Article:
Deck the table with something different this holiday season. Chefs, cooks, and bakers shared with us some of their non-traditional cuisine from Christmas, past and present.
Ben Smith, chef/owner of Tsunami: "For Christmas Eve dinner, I do what I call a 'groasted' leg of lamb. Short story is that one Christmas my oven went out, but I'd already purchased a leg of lamb to roast. In an attempt to save the meal, I stoked up the grill, threw a cast iron roasting pan on the grids, and got it super hot. Then I threw the leg of lamb in the pan and seared it on all sides, put the lid on it, and continued to grill-roast it to medium-rare. It was so good, I now do it every year."
- Kiara Hughes
- Chef Justin Hughes with his chocolate pecan pie
Justin Hughes, Chickasaw Country Club pastry chef and owner of The Wooden Toothpick: "I will be serving chocolate pecan pie this year. It's a regular pecan pie with pecans, brown sugar, vanilla extract, dark corn syrup, and eggs, etc. I use dark semi-sweet Callebaut melting chocolate and mix it in with my graham cracker crust. After the pie is complete, I drizzle chocolate on top."
Jakenesia Winder, owner of Bundt Appetite: "We normally do a Christmas day brunch. My peanut butter pancakes with Bananas Foster sauce is something I make every year."
Miles Tamboli, owner of Tamboli's Pasta & Pizza: "I'm having a very non-traditional Christmas this year. Given the state of the pandemic, I'm electing not to get together with the Tambolis. I hope other folks decide to stay safe, too, but I'm not implying anyone should forego a hearty meal. I'm all for folks downsizing a turkey to a chicken (which is what my household did for Thanksgiving)."
Spencer McMillin, author of The Caritas Cookbook: A Year in the Life with Recipes, will be serving spaghetti squash carbonara. With the exception of not using eggs and using spaghetti squash in place of wheat pasta, this dish, which is in his cookbook, has all the ingredients of a carbonara, McMillin says. Why does he like it? "Simple. Creative. Very wintry."
Peggy Brown, chef/owner of Peggy's Heavenly Healthy Home Cooking: "Turkey pot pie. We feed the homeless Christmas day." In addition to giving out coats, blankets, caps, gloves, socks, and shirts at the restaurant, Brown will serve her pie, which includes mixed vegetables, from "three big pans."
Jimmy "Sushi Jimmi" Sinh, sushi chef at Saito 2 Hibachi & Sushi in Arlington, says his family meal will include "toro, the belly part of bluefin tuna," and "uni — sea urchin." They also will have salmon and "maybe yellowtail." Sinh also is going to make a couple of special sushi rolls and "throw some ribeyes on the grill." Dessert will be Chè Thái, a Vietnamese dish that includes jackfruit, lychee, and longan, mixed with milk or half and half along with coconut milk.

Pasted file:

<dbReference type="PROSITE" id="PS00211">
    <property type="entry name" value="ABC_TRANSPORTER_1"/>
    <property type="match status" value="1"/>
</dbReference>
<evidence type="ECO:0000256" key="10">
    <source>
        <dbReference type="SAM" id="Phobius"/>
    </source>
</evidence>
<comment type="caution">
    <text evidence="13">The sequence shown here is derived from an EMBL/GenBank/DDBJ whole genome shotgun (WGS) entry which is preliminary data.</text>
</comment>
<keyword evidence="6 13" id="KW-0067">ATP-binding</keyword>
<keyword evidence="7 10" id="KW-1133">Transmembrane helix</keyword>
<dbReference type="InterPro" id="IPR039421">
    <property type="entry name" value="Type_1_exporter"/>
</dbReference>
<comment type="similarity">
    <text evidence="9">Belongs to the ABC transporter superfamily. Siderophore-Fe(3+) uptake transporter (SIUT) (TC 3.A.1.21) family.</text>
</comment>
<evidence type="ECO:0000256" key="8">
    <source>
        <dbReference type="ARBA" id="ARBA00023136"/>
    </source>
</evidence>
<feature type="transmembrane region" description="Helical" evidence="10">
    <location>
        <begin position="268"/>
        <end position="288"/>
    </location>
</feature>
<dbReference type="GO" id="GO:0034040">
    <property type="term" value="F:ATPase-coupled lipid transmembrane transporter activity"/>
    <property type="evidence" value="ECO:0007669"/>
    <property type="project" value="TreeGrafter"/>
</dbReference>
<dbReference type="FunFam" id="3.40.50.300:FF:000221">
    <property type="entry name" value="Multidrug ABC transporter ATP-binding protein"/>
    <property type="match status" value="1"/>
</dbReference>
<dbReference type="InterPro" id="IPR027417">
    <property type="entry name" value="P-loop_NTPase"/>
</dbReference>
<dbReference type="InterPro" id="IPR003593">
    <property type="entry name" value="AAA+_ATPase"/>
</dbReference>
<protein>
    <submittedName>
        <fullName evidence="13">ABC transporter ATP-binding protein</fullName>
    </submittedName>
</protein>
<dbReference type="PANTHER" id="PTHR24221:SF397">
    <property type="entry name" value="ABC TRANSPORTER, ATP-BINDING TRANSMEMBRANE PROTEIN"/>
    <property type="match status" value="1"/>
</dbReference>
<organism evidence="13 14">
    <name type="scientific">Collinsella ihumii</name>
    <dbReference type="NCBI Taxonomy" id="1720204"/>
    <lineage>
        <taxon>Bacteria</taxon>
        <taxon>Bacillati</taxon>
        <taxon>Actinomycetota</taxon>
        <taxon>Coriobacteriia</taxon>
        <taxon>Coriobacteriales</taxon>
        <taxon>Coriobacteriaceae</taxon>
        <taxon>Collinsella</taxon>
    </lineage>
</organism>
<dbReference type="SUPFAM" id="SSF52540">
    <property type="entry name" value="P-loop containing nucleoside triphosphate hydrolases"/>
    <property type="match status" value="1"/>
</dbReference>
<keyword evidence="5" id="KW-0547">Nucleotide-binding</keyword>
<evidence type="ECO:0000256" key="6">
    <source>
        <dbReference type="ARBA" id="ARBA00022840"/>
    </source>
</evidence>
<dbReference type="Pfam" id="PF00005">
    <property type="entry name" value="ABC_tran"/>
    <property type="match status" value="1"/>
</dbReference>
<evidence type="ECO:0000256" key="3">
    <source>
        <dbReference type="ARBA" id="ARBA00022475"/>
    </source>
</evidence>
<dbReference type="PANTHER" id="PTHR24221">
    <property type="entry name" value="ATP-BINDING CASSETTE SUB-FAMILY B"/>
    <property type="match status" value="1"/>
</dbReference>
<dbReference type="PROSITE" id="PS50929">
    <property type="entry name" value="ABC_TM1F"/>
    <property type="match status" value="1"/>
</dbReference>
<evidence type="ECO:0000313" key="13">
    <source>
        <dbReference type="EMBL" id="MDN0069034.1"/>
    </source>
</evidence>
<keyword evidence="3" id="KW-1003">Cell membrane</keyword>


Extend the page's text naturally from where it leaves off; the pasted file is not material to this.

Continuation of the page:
Chef Ryan Trimm, chef/proprietor of restaurants including Sweet Grass and Sunrise Memphis: "Every year I do non-traditional. This year, I'm doing Beef Wellington and crab legs, as well as a few other things." For dessert? "My mom makes cookies. We just eat cookies."
Tim Bednarski, owner of Elwood's Shack, prepares bacon-wrapped quail. This includes a marinade made of pineapple juice, soy sauce, and brown sugar, a mixture of cheddar, pepper jack, and cream cheese, and the dry rub used on pork and other meat at Elwood's. "It's one of my favorite things on the planet," says Bednarski, whose birthday is on Christmas.
B.J. Chester-Tamayo, chef/owner of Alcenia's, says her tradition probably now has become non-traditional.
Ambrosia was a traditional dish at her family holiday meals. "The only time my mom ever made it was at Christmas." But, she says, "I'd be surprised if many people do it now. 'Cause people have gotten away from tradition."
The sweet concoction is made with oranges, apples, fruit cocktail, and a dab of sugar and coconut. Chester-Tamayo, who adds nuts and marshmallows to hers, made some ambrosia Sunday, but she was afraid people would eat all of it before Christmas.